The British countryside has been a great source of comfort for everyone lucky enough to be able to access it throughout the various lockdowns over the past year. It is a place of beauty and can provide a much-needed boost to our physical and mental health. With restrictions now easing, more and more people will be venturing out for cliff-top walks, a day by the seaside or even just a catch-up with friends in the local beer garden.

Whilst it’s hardly the jungle out there, it is still important to be prepared when exploring the great outdoors in the UK! From buzzing bees and creepy crawlies to stinging nettles and poisonous plants, we have put together a go-to guide on what to be on the “look-out” for in the natural fauna and insect kingdom this Summer.

bee on a flower

1. Bees, hornets and wasps

Sadly, an estimated two to nine people die every year in the UK after being stung by a bee or its similar fliers the hornet and the wasp1. However, this isn’t usually down to the sting itself, which is a sharp sensation like a pinprick, it is linked to anaphylactic shock in people with certain allergies.

In most cases, there are some simple steps you can take to prevent harm. If you have been stung while out and about or even just in your garden, then step one is simple – move away calmly in case there are other insects around. Honeybees and wasps produce a pheromone (a chemical “smell”) that attracts others of the same species to join in. Step two, check that the stinger isn’t in your skin. If it is, gently remove it by scraping with a credit card or something similar. To reduce the pain and swelling caused by the sting try bite away®, a chemical-free, heat-therapy treatment that provides fast and effective relief.

Insect stings can be especially uncomfortable or painful for children who haven’t experienced a sting before and who are more susceptible to them when running about playing outside, so it’s always good to have a quick and easy remedy on hand to stem any tears!

2. Mosquitoes and horseflies

Mosquito and horsefly bites are a little different, but both can be unbearably itchy! Bites from mosquitoes can cause small red lumps on your skin and some people may develop fluid-filled blisters. Horsefly bites are similar where the bitten area will usually be red and raised, but horsefly bites are often considered more painful than mosquito bites – but neither are very nice! You tend to see more horseflies buzzing about during June and July as the weather gets warmer so make sure to keep an eye out if you’re enjoying the warm, sunny weather.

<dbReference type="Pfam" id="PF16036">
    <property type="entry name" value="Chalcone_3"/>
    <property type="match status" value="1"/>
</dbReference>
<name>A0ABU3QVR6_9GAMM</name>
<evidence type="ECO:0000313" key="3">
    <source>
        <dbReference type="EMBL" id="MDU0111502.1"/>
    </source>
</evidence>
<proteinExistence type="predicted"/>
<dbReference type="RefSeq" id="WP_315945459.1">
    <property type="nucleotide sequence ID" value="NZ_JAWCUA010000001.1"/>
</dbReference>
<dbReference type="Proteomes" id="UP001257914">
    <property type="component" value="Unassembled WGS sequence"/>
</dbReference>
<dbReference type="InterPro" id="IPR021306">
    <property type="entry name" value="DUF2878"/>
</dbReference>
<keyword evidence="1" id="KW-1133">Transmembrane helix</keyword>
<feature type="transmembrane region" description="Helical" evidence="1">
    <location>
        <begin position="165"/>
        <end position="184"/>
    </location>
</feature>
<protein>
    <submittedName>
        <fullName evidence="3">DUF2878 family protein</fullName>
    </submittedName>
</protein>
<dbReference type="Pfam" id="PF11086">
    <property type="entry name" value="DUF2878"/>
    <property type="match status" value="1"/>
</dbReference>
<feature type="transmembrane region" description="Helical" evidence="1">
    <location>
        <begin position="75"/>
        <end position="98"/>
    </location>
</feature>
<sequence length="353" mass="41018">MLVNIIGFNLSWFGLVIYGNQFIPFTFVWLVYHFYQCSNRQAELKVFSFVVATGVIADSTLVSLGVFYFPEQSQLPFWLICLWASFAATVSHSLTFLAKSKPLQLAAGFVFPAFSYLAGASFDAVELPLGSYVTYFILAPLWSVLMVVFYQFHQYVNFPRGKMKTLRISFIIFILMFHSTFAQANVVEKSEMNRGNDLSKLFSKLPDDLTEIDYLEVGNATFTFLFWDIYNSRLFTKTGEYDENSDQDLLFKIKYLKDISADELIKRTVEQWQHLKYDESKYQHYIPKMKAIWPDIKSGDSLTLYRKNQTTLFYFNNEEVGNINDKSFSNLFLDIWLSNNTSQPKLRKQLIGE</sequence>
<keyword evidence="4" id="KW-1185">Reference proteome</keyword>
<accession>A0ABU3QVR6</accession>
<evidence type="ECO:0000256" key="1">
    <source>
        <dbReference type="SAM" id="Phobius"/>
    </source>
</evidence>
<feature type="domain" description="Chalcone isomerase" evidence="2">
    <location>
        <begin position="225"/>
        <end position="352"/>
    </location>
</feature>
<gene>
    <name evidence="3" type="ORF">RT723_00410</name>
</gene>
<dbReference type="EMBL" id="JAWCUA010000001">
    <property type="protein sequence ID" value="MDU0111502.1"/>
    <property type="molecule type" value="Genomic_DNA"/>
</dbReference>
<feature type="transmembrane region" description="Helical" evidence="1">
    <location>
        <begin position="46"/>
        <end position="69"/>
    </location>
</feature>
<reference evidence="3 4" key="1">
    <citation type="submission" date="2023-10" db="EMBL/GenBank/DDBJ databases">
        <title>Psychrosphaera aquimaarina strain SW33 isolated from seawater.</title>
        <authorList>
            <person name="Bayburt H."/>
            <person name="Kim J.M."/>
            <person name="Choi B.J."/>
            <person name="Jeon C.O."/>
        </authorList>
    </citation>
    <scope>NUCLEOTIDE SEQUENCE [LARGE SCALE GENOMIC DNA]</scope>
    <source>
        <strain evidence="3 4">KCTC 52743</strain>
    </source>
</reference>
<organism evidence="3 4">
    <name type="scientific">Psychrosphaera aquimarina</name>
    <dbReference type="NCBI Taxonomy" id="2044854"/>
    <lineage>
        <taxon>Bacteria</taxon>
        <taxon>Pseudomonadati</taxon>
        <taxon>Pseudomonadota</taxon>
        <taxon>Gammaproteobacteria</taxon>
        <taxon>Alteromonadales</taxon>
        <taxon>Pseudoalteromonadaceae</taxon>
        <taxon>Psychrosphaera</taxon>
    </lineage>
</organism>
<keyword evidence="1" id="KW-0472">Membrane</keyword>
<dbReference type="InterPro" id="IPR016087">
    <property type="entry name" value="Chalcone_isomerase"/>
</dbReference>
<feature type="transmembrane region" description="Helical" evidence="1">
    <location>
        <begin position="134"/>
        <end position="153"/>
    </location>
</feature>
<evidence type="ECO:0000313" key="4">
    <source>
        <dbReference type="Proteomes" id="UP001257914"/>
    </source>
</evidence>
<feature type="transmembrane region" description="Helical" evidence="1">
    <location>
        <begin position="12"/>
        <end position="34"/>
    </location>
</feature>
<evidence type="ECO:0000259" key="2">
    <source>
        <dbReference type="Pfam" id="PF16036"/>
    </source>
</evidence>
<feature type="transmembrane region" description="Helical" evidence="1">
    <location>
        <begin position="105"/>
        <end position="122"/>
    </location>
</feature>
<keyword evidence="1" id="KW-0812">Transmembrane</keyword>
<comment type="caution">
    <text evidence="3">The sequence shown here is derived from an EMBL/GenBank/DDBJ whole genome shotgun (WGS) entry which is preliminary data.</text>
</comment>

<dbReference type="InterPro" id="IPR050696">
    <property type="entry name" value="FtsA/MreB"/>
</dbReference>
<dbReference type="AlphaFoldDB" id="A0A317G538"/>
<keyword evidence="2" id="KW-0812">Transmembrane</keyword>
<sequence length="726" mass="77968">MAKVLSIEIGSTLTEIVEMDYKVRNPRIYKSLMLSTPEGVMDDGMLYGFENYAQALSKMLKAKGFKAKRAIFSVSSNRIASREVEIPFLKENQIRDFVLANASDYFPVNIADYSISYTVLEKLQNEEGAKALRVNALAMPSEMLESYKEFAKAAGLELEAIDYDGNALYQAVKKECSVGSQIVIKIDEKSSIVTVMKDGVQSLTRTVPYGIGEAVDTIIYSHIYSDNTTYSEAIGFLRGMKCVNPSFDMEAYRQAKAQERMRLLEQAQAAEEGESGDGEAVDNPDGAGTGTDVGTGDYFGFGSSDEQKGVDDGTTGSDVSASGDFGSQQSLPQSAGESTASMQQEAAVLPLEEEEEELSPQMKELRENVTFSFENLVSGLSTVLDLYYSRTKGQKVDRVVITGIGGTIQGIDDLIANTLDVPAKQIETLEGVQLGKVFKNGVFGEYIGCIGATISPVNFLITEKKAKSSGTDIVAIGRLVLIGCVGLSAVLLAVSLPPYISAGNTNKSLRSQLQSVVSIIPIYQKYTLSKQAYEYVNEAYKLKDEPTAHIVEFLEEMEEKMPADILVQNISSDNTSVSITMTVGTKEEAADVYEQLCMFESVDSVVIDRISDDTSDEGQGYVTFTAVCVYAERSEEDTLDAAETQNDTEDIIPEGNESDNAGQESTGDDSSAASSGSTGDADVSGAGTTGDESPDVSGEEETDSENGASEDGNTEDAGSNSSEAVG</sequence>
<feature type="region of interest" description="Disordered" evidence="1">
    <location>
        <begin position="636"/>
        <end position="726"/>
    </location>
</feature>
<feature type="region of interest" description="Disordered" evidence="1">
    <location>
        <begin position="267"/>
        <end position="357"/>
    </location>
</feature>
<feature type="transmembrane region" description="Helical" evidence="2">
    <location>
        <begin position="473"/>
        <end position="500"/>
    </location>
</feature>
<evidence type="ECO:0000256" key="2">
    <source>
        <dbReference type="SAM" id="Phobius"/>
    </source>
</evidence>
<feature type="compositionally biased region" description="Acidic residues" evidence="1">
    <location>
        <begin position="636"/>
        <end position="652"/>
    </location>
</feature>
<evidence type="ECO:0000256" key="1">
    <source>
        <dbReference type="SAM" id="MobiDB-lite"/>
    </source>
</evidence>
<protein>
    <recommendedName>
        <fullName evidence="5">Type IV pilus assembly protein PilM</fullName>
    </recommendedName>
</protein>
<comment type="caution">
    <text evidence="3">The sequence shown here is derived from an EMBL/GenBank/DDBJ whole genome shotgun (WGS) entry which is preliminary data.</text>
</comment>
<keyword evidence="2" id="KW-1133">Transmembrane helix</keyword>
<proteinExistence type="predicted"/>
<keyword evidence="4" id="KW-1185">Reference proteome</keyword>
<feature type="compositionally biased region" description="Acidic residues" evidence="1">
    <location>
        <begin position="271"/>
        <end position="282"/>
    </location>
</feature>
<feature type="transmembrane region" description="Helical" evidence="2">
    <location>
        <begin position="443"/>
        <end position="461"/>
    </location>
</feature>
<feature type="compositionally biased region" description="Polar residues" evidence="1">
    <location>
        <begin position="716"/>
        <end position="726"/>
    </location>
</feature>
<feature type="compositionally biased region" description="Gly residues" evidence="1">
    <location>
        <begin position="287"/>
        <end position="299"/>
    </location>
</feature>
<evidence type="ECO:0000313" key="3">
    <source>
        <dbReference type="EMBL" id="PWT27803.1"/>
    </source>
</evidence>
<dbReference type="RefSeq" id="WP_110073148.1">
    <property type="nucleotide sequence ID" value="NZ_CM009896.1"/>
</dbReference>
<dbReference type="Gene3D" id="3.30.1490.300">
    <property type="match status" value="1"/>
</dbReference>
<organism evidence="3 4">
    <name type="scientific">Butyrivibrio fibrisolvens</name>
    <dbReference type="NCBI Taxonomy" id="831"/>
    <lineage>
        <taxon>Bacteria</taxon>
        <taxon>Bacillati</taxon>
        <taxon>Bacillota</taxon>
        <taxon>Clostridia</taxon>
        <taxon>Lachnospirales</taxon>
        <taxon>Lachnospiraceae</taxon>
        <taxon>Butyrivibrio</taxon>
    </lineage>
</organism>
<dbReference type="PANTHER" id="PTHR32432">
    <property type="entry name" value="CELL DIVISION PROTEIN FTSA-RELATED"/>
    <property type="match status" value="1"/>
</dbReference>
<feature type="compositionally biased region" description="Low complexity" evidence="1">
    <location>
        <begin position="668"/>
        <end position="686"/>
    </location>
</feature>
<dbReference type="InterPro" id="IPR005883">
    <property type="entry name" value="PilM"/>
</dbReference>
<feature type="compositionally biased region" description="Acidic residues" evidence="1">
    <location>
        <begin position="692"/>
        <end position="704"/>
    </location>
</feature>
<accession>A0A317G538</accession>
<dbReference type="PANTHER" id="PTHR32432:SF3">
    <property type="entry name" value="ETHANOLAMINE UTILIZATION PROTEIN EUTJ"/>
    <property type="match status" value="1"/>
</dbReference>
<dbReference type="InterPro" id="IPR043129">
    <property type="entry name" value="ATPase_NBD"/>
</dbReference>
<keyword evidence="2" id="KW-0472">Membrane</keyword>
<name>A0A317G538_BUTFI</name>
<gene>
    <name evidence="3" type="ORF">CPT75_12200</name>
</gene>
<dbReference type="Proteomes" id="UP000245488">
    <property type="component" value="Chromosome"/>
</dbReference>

Similar to stings, you should try to keep the area clean with soap and water or an antibacterial wipe if you’re out exploring. The bite away® heat-therapy pen can also help reduce any pain, itch or swelling you may get from a mosquito or horsefly bite!

3. Ticks

These tiny terrors are barely larger than a pinprick with eight legs and a small head that contain needle-like biters. They lurk in the long grass of fields and meadows waiting for unsuspecting, warm-blooded prey to latch on to. However, the bite isn’t the problem. Ticks are one of the most common insect transmitters of Lyme Disease, a potentially debilitating condition that can cause skin rashes, joint swelling and even heart issues. Luckily, not all ticks carry Lyme. However, it’s good to be vigilant, so try to cover legs and ankles if you know you’ll be walking in long grass and carry a pair of tweezers or tick removal tool to get any ticks off fast (for dogs and humans alike)!

Sunset over a field of flowers

4. Weever Fish

Small but often painful, the weever fish can be so annoying for the British seaside holidaymaker. These small, very well camouflaged fish spend their time in the shallows of beaches across the UK. With long, needle-like spines all down their back, they can inflict a severe pain often to people’s feet when paddling in the sea.

As they say, prevention is better than cure, so one way to reduce the risk of weaver fish stings is to wear proper foot protection like hard-bottomed wetsuit boots when in the sea. However, if you do get stung the best thing to do is submerge the wound in hot water as the high temperature is thought to break down the components in the venom. Lifeguards are often well-equipped to deal with these nasty stings so it’s a good idea to consult them if you can!

5. Stinging nettles and poisonous plants

Not strictly fauna, but most people who have ventured out to the countryside have been stung by nettles at some point! The small hairs on the leaves of the nettles penetrate the skin causing an immediate burning sensation as well as itching and a rash, which is often very uncomfortable.

To treat a stinging nettle sting, use soap, milk or a dilute solution of baking soda. However, if you don’t have any of these to hand while exploring you can always try the trusted dock leaf!

You may not think it, but there are also some poisonous plants in Britain and foxgloves are among the most common! Although they may look pretty, foxgloves are potentially deadly. Naturally occurring toxins and pollen distributed by foxgloves can have a negative effect on breathing if you get too close. If inhaled, symptoms can include dilated pupils, vomiting, abnormal heart rate and tremors. Seek medical attention immediately if any symptoms occur.


1. – https://www.nice.org.uk/guidance/ta246/documents/venom-anaphylaxis-immunotherapy-pharmalgen-final-scope2#:~:text=Every%20year%20in%20the%20UK,to%20anaphylaxis%20as%20bee%20stings